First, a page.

A Private War

Movie review by
Michael Ordona, Common Sense Media
A Private War Movie Poster Image
War violence, language, nudity in mature biopic.
  • R
  • 2018
  • 106 minutes

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Kids say

age 14+
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A lot or a little?

The parents' guide to what's in this movie.

Positive Messages

Showcases courage of conflict journalists and crucial importance of work they do. Also a realistic portrait that includes terrific damage main character sustained in course of her work: PTSD, alcoholism, destroyed relationships, serious injury, and ultimately, death.

Positive Role Models & Representations

Portrayal of award-winning journalist Marie Colvin is multidimensional, unflinching. She's unquestionably a courageous, determined, highly intelligent, deeply dedicated, empathetic professional. But she's also wrestling with demons, makes some dangerous decisions. She enjoys support, comradeship from fellow conflict journalists and, eventually, an understanding partner.


Mostly takes the form of after-effects of war, but there are also occasional on-screen deaths and injuries from bombs, shrapnel, etc. Colvin loses an eye. Viewers see terrible injuries caused in war, including to children. Nothing particularly graphic is shown, but emotional impact might be high for younger/sensitive viewers.


Sex scenes include female nudity: breasts, side, and rear.


Persistent strong language, especially "f--k" and "s--t."

Drinking, Drugs & Smoking

Colvin and many in her profession smoke and drink a lot, likely as self-medication to cope with what they see on a regular basis. Also social smoking and drinking in London.

What parents need to know

Parents need to know that A Private War is a fact-based drama about award-winning conflict journalist Marie Colvin (Rosamund Pike), who battled personal demons as she put her life on the line to report from some of the most dangerous places on Earth. Expect war-zone violence in which civilians -- including children -- are injured and killed; Colvin loses an eye. There's also frequent strong language (particularly "f--k" and "s--t."), sex scenes with partial nudity (breasts, rear, side), and the excessive drinking and smoking frequently done by people under extreme stress. Jamie Dornan, Tom Hollander, and Stanley Tucci co-star.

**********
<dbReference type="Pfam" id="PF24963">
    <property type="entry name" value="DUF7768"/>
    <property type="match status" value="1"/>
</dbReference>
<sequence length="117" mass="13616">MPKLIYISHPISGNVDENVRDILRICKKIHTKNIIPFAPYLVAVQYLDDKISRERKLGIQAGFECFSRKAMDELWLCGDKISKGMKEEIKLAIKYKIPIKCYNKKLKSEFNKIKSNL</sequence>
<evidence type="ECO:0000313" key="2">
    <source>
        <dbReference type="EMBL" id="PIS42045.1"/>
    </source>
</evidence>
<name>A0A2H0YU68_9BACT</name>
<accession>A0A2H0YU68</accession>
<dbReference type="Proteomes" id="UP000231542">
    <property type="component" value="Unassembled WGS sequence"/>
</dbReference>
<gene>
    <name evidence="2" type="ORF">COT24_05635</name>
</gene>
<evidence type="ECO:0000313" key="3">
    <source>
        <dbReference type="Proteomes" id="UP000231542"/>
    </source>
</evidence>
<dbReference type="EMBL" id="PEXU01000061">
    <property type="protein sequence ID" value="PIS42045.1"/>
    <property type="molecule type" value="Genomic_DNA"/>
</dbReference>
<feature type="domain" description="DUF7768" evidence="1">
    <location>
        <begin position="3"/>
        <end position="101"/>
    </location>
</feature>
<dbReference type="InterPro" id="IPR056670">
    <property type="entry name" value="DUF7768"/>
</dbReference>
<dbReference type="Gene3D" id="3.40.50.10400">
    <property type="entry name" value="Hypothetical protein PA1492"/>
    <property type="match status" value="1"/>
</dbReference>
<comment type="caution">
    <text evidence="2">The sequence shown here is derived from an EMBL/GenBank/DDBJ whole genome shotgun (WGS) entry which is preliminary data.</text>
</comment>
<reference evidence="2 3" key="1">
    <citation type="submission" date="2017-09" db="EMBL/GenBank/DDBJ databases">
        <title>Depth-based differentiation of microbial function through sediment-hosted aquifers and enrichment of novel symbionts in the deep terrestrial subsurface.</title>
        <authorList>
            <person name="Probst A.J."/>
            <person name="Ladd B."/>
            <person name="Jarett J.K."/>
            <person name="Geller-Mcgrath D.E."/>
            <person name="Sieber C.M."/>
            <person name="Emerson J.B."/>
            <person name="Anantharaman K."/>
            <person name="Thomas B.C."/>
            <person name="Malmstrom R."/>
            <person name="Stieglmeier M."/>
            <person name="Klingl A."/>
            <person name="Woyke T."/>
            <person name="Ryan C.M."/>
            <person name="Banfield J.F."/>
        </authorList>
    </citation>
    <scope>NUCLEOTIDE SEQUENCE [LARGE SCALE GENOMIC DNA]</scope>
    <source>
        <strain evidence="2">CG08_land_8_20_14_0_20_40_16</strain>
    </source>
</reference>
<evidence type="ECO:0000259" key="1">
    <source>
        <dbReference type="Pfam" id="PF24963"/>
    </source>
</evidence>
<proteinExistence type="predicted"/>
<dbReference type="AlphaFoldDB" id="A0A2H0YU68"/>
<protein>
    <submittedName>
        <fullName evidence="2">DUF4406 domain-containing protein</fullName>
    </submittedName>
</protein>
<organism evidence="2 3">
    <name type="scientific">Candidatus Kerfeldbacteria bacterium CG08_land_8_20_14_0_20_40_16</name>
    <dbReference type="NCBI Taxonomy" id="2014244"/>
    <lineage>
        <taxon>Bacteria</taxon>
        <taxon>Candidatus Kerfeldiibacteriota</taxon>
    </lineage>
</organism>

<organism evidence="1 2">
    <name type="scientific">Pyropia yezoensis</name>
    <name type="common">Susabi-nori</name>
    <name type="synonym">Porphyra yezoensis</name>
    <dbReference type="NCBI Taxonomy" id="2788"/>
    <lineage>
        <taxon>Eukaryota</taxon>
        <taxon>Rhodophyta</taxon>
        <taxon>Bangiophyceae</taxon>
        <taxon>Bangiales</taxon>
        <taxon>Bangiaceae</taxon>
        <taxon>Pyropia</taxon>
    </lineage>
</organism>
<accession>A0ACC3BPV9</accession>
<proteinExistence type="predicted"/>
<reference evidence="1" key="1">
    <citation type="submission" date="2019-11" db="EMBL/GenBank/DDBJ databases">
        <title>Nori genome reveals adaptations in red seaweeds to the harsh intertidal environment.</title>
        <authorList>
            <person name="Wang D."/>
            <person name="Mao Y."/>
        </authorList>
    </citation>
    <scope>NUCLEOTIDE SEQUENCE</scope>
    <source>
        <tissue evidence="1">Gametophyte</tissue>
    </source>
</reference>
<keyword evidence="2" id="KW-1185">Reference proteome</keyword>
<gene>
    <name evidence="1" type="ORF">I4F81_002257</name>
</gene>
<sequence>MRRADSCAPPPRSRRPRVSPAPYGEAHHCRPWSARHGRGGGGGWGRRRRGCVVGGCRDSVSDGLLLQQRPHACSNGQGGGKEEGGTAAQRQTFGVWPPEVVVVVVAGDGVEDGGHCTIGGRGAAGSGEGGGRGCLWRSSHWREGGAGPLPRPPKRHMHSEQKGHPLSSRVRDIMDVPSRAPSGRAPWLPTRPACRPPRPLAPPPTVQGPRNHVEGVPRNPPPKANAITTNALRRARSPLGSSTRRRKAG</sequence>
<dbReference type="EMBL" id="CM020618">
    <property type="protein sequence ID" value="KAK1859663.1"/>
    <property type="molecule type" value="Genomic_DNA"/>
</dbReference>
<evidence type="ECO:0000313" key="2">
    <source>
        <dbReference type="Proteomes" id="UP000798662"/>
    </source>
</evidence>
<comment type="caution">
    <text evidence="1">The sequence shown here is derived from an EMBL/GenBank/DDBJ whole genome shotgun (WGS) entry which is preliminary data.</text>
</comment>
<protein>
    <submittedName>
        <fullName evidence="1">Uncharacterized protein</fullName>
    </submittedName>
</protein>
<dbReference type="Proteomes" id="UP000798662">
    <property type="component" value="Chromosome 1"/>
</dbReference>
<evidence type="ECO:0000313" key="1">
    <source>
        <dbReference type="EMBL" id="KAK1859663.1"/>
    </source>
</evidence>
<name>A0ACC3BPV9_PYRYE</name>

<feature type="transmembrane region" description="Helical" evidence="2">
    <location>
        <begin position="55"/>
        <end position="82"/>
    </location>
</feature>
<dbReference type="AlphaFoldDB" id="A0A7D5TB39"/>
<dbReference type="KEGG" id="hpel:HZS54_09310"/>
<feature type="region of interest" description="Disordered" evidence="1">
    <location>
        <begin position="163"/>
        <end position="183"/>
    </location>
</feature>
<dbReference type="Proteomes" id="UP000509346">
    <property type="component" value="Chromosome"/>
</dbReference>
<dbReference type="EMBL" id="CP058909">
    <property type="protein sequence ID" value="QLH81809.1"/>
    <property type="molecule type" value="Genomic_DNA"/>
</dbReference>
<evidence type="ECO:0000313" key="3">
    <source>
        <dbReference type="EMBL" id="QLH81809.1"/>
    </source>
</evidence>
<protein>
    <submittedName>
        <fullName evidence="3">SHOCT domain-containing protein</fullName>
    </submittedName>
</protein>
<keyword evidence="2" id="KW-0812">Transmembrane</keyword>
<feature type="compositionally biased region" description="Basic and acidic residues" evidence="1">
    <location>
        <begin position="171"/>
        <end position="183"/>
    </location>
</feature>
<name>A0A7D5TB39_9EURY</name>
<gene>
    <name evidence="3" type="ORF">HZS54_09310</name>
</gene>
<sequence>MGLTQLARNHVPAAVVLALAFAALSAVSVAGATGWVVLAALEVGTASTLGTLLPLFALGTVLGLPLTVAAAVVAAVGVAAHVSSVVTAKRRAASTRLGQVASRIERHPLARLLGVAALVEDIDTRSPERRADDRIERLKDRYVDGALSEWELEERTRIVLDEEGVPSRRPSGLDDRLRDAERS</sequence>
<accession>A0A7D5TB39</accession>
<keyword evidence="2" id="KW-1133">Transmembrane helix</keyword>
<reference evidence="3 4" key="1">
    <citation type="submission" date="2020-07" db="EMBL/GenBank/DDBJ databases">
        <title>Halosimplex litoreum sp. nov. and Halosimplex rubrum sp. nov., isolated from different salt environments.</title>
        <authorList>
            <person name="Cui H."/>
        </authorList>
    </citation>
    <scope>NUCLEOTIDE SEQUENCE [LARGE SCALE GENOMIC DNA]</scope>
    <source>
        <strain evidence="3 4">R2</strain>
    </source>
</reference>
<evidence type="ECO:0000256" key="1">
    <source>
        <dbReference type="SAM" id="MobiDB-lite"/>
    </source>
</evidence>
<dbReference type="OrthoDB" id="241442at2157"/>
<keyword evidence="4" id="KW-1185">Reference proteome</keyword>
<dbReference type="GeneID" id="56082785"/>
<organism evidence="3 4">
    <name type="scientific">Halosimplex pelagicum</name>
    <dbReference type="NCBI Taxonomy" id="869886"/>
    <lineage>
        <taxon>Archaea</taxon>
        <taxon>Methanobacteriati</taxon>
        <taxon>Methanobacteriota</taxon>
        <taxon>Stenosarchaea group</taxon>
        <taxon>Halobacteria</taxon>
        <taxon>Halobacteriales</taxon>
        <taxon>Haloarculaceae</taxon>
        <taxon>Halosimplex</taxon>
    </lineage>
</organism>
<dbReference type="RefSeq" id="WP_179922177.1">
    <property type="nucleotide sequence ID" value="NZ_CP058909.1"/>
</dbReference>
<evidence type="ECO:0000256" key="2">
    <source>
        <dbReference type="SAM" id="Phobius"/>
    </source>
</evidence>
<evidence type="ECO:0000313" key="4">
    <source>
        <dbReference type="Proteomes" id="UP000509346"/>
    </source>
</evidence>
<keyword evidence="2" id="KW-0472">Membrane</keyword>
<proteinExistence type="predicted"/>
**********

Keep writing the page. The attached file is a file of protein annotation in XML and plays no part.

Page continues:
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What's the story?

In A PRIVATE WAR, conflict journalist Marie Colvin (Rosamund Pike) goes to some of the most dangerous places on Earth to report on life-and-death struggles that we'd never otherwise know about. She breaks major stories and wins top awards, but at what cost? Colvin suffers serious wounds -- both physical and emotional -- while battling her own demons but presses on, eventually reporting from inside the horrific Syrian civil war. Jamie Dornan, Tom Hollander, and Stanley Tucci co-star.

Is it any good?

This is a solidly made drama powered by an award-worthy performance by Pike. Not only does the Oscar nominee (for Gone GirI) completely de-glam herself and convincingly convey Marie Colvin's unstoppable drive and deeply conflicted nature, but her vocal impression is startlingly accurate. (To hear and see the real Colvin for comparison, stick around through the credits.) Along with Viper Club, A Private War helps audiences better understand the risks of conflict journalism. Colvin earned her standing as one of the best and most courageous in her business (Foreign Press' Journalist of the Year, three British Press Awards as Foreign Reporter of the Year), filing from Libya, Chechnya, Kosovo, Sri Lanka (where she lost an eye), and other locations.

But the most compelling part of this drama is the titular private war within Colvin. Repeatedly subjecting herself to some of the worst things humans can witness in some of the most terrifying of environments, she suffers debilitating PTSD and self-medicates. Nevertheless, she persists. Director Matthew Heineman is an award-winning documentarian (City of Ghosts, Cartel Land), and he brings a solid storytelling eye to Colvin's story. There's no need to pump up the drama, given how perilous her job actually was and how she struggled to hold on to her relationships and her sanity in real life. Fortunately, Heineman doesn't resort to the usual bag of dramatic tricks; he lets his star take the wheel and careen through the final years of Colvin's fascinating life.

Talk to your kids about ...

  • Families can talk about the violence in A Private War. How does it compare to what you might see in a less realistic action/superhero movie? Do all kinds of media violence have the same impact?

  • Why do you think the film is called A Private War?

  • Is Colvin a role model? Why or why not?

  • The film has a lot of mature content. Do you think these elements are all necessary to the story? Would the film have felt as truthful to Colvin's experiences if they had been left out?

  • Conflict journalists frequently risk their lives, often going where they're explicitly told not to because of the dangers. But without their reporting, we’d never know what was happening. Why do we need to know these things? Should they do what they're told instead?

Movie details

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For kids who love dramas

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